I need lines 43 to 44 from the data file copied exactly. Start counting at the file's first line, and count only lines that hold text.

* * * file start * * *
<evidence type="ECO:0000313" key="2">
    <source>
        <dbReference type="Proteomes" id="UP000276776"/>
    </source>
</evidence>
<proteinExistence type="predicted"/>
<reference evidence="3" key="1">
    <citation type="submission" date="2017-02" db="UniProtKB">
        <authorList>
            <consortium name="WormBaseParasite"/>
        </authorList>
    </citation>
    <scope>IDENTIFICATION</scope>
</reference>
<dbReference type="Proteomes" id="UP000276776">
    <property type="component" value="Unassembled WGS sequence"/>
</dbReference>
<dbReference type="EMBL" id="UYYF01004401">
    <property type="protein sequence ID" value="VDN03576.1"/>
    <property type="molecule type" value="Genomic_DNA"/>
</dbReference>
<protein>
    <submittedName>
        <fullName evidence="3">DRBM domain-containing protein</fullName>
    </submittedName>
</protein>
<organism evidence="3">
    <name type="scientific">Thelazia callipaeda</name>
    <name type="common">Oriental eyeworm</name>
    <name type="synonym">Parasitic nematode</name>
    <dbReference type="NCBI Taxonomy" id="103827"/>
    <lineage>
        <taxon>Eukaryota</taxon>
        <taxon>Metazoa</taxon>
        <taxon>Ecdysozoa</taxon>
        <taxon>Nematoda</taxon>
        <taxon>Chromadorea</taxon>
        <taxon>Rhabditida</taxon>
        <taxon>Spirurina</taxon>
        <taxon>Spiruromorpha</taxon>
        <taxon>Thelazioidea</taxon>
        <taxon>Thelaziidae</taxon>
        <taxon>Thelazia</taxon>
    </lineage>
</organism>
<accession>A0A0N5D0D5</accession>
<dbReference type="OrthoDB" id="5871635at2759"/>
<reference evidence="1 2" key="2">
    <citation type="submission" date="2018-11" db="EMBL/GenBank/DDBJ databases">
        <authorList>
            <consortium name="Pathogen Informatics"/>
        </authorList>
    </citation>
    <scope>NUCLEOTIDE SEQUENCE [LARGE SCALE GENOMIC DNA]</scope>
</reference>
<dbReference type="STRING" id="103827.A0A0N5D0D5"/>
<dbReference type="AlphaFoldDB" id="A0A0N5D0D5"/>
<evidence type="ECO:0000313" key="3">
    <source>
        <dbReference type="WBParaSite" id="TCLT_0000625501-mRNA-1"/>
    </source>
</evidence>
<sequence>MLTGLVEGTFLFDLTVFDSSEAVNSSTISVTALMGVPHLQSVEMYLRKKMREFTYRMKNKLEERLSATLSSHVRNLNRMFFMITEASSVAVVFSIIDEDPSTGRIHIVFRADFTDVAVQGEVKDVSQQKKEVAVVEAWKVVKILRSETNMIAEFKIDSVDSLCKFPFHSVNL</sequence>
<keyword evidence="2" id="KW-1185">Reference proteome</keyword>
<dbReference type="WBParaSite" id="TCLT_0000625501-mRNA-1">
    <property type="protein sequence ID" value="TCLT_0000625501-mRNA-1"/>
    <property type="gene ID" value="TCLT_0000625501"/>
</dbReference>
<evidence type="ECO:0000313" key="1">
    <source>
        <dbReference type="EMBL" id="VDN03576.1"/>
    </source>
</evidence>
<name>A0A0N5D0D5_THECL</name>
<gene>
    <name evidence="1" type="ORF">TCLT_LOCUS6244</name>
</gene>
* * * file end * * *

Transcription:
        <taxon>Thelazia</taxon>
    </lineage>